This outstanding album features eighteen songs by preeminent composers John Adams, Samuel Barber, William Bolcom, Paul Chihara , Aaron Copland, John Corigliano, David Del Tredici, John Harbison, Leon Kirchner, Wynton Marsalis, Ned Rorem, William Schimmel, Stanley Silverman, and Bob Telson and features seasoned musicians Joel Fan, piano; Xavier Davis, piano; Sherman Irby, saxophone and flute; William Schimmel, accordion; Ron Jackson, guitar; Vicente Archer, bass; Dwayne Burno, bass; and Wille Jones III drums. Lisa adds her imaginative lyrics to instrumentals by Wynton Marsalis,' Sophie Rose-Rosalee and Paul Chihara's, Prince of the City.
Composer Ned Rorem, commenting on Lisa's singing says Like all true singers of song, Lisa takes her vocal expertise for granted and concentrates entirely upon the text. Every nuance of the words- each twist and turn and lilt and sob and smile- contains, and expresses, the experience of She Who Was There. She performs from the inside out. Prima la parola... the shading seems inevitable, and the diction flawless.
And Ron Della Chiesa of WGBH has said, It's a musical revelation to hear what Lisa does with her voice. A sound imbued with sophistication, beauty, and style so rare to hear ...one of today's most talented and gifted singers." Lisa Kirchner's previous albums on Albany Records have garnered praise from jazz critics worldwide. Lisa has appeared in concert, on radio, records and television, and in lead and featured roles as actress, singer and dancer off and on Broadway. She has been the invited singer to Gracie Mansion and to the White House. On television Lisa wrote her own songs for her on camera appearances on NBC's Another World. She has played the New York circuit of jazz clubs and cabarets.
In her articulate liner notes, Lisa tells the story of the album. I am also fortunate in having had personal associations with almost all of the composers on the album...the reason for these life-long connections, was my father, composer Leon Kirchner It has been thrilling to unite ...composers and performers who have had a profound impact on my own passage through folk, theatre, jazz, pop and classical music."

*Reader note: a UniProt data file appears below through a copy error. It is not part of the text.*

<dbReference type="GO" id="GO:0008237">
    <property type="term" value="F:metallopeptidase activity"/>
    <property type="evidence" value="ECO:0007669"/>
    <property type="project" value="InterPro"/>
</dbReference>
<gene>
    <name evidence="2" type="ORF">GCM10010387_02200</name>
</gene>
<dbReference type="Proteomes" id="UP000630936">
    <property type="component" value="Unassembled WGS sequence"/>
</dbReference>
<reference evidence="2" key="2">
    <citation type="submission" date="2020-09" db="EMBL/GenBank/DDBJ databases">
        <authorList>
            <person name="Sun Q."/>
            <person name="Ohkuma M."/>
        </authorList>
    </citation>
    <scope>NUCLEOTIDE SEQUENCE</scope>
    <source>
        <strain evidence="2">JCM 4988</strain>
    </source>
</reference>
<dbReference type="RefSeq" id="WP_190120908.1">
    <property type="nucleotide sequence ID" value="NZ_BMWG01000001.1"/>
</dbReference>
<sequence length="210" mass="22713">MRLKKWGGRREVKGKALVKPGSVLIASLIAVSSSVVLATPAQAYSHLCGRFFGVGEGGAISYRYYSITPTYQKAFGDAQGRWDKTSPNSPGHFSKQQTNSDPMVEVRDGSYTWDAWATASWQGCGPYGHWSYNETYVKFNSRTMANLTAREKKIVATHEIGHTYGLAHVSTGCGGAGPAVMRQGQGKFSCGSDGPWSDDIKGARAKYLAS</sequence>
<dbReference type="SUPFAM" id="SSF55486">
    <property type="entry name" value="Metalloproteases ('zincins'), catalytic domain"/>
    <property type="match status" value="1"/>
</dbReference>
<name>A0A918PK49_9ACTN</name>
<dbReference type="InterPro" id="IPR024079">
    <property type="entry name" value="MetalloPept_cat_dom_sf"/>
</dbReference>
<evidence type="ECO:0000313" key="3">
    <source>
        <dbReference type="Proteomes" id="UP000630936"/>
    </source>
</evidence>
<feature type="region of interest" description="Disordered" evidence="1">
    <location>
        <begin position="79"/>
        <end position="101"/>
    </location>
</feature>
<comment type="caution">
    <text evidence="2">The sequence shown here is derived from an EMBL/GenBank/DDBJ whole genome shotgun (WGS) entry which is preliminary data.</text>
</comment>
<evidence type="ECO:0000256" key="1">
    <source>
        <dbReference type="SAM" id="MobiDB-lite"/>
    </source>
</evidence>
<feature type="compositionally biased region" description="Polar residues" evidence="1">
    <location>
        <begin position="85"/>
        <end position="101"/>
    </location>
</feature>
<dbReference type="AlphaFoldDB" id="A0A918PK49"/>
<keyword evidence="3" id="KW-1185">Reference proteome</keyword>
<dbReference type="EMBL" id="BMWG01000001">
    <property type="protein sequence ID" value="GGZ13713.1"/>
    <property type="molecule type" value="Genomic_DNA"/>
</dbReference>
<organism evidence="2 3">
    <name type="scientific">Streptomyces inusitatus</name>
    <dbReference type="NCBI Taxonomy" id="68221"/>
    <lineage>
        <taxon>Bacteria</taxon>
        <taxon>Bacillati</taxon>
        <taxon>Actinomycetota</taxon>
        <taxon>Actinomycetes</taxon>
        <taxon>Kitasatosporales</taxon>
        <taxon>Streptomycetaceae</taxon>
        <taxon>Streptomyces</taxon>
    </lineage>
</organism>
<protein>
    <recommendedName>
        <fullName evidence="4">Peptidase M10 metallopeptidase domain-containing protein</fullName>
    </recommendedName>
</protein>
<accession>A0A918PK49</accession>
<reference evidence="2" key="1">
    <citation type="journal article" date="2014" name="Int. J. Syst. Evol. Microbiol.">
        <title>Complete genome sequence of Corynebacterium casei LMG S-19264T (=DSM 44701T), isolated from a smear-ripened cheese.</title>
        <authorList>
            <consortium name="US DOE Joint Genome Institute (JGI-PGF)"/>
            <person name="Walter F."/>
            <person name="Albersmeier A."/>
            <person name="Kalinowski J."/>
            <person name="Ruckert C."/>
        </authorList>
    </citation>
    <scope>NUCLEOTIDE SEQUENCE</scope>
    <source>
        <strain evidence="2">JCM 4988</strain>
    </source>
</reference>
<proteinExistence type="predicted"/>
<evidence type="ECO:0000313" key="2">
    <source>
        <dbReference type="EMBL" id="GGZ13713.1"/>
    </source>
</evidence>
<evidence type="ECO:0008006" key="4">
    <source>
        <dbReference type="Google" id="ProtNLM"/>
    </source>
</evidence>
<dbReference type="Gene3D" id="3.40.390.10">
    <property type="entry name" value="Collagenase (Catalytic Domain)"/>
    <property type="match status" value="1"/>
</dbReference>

A long time colleague of my father's, Ned Rorem was my fellow performer one night on a pop gig" with Judy Collins at Carnegie Hall... for this album he suggested Early One Morning, set to a poem by Robert Hillyer and depicting a Paris morning brimming with possibilities and young love. The mellifluous tune riding a ¾ waltz with a subtle layer of dissonance evokes a sense of passage."
From among John Corigliano's works, I chose, Fort Tryon Park: September, from The Cloisters, an alluring song in mixed meter Its melody begins with pure soprano, but moves to a dustier register as modern tragedy darkens an idyllic medieval scene."
John Adams studied with my father at Harvard and was a welcome visitor to our house. Leila's Song, from I Was Looking at the Ceiling and Then I Saw the Sky, ...is an intimate confession of longing for partnership in love...the song evolves with subtle meter variations and melodic leaps into a cathartic emotional self-realization in the aftermath of an earthquake in Los Angeles."
David Del Tredici, a long-time colleague of my father's, brightened our house from my teen years and on." The theme of Acrostic Song from Final Alice, is the subliminal love story (Lewis Carroll's longing for Alice)unrealized, but relived eternally in tales to eager children... conjured by languorous music of halcyon days that mushrooms into expanded notes fading out of sync into a hallucinatory dream."
Bob Telson, a student of Del Tredici, came to Harvard after his studies with Nadia Boulanger in Paris.... Telson's evocative nuances inflect the song Barefoot, which he wrote with K.D. Lang for the film, Salmonberries." It is an expression of extreme love in the frozen climate of Alaska, where forbidden harmonies wail in parallel with dogs and icy wind over a vast and surreal blanket of weather and longing."
I asked my dad to write a jazz tune for me (and) he wrote the song, now called Lily and added it to his opera of the same title." This song, Lisa says, spurred the album concept. The slightly atonal tune is underscored by high speed chromatic runs and some lush major seventh chords. The song's ironic protagonist swings on her emotional trapeze through a nostalgic ballad of 1970's self awareness for the entertainment of guests at a cocktail party."
I heard Wynton Marsalis and his group perform his Sophie Rose-Rosalee at Versailles, outside of Paris... this ethereal and elegant tune...seemed to tell a story...(Marsalis) kindly agreed to my writing and performing lyrics for this popular instrumental.
This innovative CD is an elixir of melody offering 70 minutes of art song, jazz, cabaret and classical melodies that swing in an album by an artist who delivers vocal magic" proving once again that she has an adventurer's idea of repertoire" and impeccable taste in music and musicians. A superb album !
Of her singing, Christopher Loudon has said in Jazz Times, ..."admiring Lisa Kirchner's all- American elegance, you expect to hear lady-like delicacies done up with vanilla frosting. Instead, out pours this astonishing mix of ash and gravel that combines the talk-sing sophistication of Mabel Mercer with the gutsy appeal of Dee Dee Bridgewater."
Lisa Kirchner voice Joel Fanpiano Xavier Davispiano William Schimmel accordion Sherman Irbyalto saxophone, flute Ron Jacksonguitar Vicente Archerbass Dwayne Burnobass Willie Jones IIIdrums